Either He saves or He doesn't. I don't have time right now to go into literally scores of other scriptures. Either you believe it or you don't. Time will tell.
You do bring up some crucial questions, " Do you believe in God's power to save? Do you trust in His name, "Finisher of Our Salvation" (Heb 12) "Savior" (Jesus' name means "The Lord is Salvation") "Everlasting Strength" (Isa 26:4) and many others? Or don't you? Choose this day, whom you will follow. Is God, God? Or is He a timid being wringing His weak hands wondering whether His children will make it or not?
But the introductory sentence does convey the thought you are above the readers.
" You readers have one decision to make."
By stating such you have excluded yourself from the making of the same decision. Why is that?
I believe when expressing oneself to others, especially to other believers is difficult, as James wrote in Jas 3:2, "For in many things 'we' (the inspired writer includes himself!) offend all. If any man offend not in word, the same is a perfect man, and able also to bridle the whole body."
Mt 13:3-9 the Parable of the Sower shows one group in which Satan snatches up the seed before it can take root. Those would be the ones who never had a chance to understand and grow. Another group "falls away" because of persecution. They wither and die. They willingly give up their salvation by their own choice. Another group becomes so wrapped up in the cares of this world that they are choked and produce no fruit. Strong's G638 compares it to drowning by water. They too die.
It is obvious we are not talking about people who out and out rejected Jesus at the beginning and don't repent in the first place, but Christians who through their own neglect and/or choices died spiritually and will die in the Lake of Fire.
Paul himself sinned and realized he had to be vigilant or he would become a "castaway" (1Co 9:27).
Jesus said only those who "endured to the end" would be saved (Mt 24:13). Was this warning of Our Savior just empty words?
There are so many more warnings that Jesus Himself gave. Why give them at all if we are "once saved always saved"?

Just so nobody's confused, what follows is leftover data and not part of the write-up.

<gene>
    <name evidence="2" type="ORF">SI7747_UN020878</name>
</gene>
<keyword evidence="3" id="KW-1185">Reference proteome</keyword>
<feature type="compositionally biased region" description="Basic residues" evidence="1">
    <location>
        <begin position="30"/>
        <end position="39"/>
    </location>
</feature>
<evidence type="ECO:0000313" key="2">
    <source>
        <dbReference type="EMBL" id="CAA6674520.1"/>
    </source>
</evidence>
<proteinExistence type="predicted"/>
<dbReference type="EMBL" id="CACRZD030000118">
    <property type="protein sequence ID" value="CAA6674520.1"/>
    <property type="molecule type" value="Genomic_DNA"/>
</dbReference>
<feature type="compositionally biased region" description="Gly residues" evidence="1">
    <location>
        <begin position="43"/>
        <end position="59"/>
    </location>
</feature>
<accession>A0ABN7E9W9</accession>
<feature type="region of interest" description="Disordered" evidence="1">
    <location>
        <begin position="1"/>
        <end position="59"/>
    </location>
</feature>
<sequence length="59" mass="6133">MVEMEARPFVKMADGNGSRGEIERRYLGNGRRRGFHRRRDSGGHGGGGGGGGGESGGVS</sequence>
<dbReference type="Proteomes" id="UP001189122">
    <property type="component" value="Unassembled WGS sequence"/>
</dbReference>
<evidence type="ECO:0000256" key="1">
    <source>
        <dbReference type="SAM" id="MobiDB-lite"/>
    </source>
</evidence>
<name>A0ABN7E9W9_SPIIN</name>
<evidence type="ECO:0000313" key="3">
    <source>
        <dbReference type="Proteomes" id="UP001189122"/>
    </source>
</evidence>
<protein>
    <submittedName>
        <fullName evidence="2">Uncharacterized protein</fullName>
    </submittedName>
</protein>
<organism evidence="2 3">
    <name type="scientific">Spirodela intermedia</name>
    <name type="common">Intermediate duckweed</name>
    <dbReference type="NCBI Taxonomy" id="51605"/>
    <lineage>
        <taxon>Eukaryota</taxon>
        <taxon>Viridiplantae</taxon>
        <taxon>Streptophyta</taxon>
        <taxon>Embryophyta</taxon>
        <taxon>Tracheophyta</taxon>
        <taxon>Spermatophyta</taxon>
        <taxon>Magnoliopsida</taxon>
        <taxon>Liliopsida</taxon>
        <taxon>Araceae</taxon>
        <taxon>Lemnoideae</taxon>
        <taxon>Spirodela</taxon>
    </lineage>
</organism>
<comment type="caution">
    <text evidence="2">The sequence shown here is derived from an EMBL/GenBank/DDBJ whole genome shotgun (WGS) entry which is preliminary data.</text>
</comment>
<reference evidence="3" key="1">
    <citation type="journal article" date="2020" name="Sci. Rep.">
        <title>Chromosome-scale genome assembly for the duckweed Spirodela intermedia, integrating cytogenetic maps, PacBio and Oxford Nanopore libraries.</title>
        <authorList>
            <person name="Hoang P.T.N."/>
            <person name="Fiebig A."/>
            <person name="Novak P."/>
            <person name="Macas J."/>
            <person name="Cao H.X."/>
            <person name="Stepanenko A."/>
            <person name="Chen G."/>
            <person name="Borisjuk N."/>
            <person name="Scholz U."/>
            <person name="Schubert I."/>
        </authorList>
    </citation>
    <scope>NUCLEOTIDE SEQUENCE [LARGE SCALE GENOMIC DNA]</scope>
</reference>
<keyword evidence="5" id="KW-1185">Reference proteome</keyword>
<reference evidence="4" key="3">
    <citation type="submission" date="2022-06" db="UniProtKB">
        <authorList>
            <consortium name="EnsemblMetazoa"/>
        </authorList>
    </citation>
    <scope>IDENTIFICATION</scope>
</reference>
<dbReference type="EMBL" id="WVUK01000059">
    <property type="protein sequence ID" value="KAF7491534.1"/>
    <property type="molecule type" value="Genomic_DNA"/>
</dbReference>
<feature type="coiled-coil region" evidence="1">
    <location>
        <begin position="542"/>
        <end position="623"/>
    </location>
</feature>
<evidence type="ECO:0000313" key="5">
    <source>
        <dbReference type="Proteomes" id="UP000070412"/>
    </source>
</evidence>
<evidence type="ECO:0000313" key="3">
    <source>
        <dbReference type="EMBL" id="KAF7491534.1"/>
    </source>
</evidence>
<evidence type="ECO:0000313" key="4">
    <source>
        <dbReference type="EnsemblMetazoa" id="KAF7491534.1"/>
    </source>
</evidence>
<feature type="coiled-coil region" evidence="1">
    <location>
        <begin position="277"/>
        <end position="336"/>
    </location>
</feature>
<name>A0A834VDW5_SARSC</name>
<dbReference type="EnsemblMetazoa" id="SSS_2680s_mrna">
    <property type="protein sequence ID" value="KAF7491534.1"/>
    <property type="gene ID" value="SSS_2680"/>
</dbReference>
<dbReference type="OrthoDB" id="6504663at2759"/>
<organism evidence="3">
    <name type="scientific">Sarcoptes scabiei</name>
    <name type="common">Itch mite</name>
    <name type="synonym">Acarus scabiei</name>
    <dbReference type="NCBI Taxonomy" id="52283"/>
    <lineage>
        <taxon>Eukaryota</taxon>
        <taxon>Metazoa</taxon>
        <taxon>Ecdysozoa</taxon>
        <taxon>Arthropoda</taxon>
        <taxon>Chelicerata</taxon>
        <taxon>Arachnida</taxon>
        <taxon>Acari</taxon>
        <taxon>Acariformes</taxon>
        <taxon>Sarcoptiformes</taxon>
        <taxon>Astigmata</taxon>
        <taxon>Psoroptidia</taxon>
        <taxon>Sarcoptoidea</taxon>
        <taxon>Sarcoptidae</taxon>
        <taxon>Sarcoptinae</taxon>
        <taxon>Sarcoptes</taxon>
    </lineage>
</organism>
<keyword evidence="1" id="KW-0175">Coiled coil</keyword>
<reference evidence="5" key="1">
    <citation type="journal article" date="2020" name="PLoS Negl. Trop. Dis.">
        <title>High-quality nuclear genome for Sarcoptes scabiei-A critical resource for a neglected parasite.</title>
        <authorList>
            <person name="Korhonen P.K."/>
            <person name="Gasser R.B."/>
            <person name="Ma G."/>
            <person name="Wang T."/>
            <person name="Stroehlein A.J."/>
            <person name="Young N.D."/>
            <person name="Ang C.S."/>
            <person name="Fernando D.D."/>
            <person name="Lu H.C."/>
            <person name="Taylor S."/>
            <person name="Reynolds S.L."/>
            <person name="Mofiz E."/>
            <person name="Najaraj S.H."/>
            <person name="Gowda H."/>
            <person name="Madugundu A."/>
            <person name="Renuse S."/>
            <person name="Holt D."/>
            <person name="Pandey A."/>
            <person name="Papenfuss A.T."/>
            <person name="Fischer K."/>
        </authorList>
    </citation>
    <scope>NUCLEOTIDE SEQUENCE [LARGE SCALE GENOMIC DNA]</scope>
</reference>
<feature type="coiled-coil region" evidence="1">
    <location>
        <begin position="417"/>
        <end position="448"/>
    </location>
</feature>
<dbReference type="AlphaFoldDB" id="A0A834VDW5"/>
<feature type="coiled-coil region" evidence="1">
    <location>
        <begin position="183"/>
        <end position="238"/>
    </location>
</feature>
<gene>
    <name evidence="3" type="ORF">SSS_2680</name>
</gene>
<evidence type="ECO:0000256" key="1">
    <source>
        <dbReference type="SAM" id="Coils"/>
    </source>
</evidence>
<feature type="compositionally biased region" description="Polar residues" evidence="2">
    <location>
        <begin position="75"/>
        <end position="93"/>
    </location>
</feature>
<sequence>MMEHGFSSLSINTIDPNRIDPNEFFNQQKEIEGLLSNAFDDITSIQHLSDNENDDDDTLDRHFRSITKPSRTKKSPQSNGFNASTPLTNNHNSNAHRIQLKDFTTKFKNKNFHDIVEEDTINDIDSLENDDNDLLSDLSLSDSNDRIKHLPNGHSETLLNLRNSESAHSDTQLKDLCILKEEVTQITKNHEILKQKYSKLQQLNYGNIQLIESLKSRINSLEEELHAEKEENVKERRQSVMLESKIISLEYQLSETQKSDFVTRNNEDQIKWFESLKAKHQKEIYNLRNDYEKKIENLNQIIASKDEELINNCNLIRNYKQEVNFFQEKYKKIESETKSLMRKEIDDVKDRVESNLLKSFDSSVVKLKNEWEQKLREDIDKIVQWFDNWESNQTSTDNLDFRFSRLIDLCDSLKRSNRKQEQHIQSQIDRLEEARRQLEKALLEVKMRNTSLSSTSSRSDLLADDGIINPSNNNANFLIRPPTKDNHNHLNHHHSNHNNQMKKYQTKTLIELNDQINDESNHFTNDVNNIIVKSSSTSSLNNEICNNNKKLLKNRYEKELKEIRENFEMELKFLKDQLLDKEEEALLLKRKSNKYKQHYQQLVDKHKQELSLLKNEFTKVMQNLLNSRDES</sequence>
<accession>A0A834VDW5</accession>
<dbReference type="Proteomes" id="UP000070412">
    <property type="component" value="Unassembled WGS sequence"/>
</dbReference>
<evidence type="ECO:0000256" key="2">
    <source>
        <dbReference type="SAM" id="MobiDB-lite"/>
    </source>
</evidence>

Consider these words from HWA:
"God's Spirit dwelling in you is God's own divine LOVE, which can fulfill God's Law. Thus what GOD has given you by grace may actually make you righteous! That means, put GOD'S RIGHTEOUSNESS actually within you!
"NOTICE, I said God's Spirit in you CAN! It MAY put His righteousness within you!
"BUT — and here is the all-important point — God's Spirit in you will not force you to live righteously. God's Holy Spirit will not POSSESS you — as a demon would if allowed to enter. You remain a free moral agent."
We were born free moral agents, and God does not take free will away from us.
We cannot ignore why the unjust servant was forgiven in the first place and the reason he was punished in the end: His attitude. The master forgave him the huge debt because he was broken and contrite and willing to do anything, even as we must come to Jesus broken and contrite and willing to give Him our all. However, the servant wasn't willing to treat others the same way. It was his attitude that got him into trouble. It was the choice that he made to not follow in his master's example.
He had been forgiven, but then he turned around and refused to forgive.
I will repeat again what Jesus said to His disciples: Jesus said, "But if ye do not forgive, neither will your Father which is in heaven forgive your trespasses" (Mk 11:26). To be unforgiven means the second death. Period.
Norbert, thanks for the advice. I'll have to remember that. My assumption on this blog is that most of the former worldwide church readers are not confident in their salvation. Looking down on others is not my conscious intent, although pride certainly raises its ugly head.
In all sincerity, thanks for the gentle correction. Blessings brother.
Anonymous wrote: "My assumption on this blog is that most of the former worldwide church readers are not confident in their salvation."
Why assume that? Confidence is just a synonym for faith.
Jesus said no one can snatch His disciples from His Father's hand (Jn 10:29). You have to jump to leave it. Again, it would be a choice.
Hey John: too bad my last post got lost in the shuffle. No worries.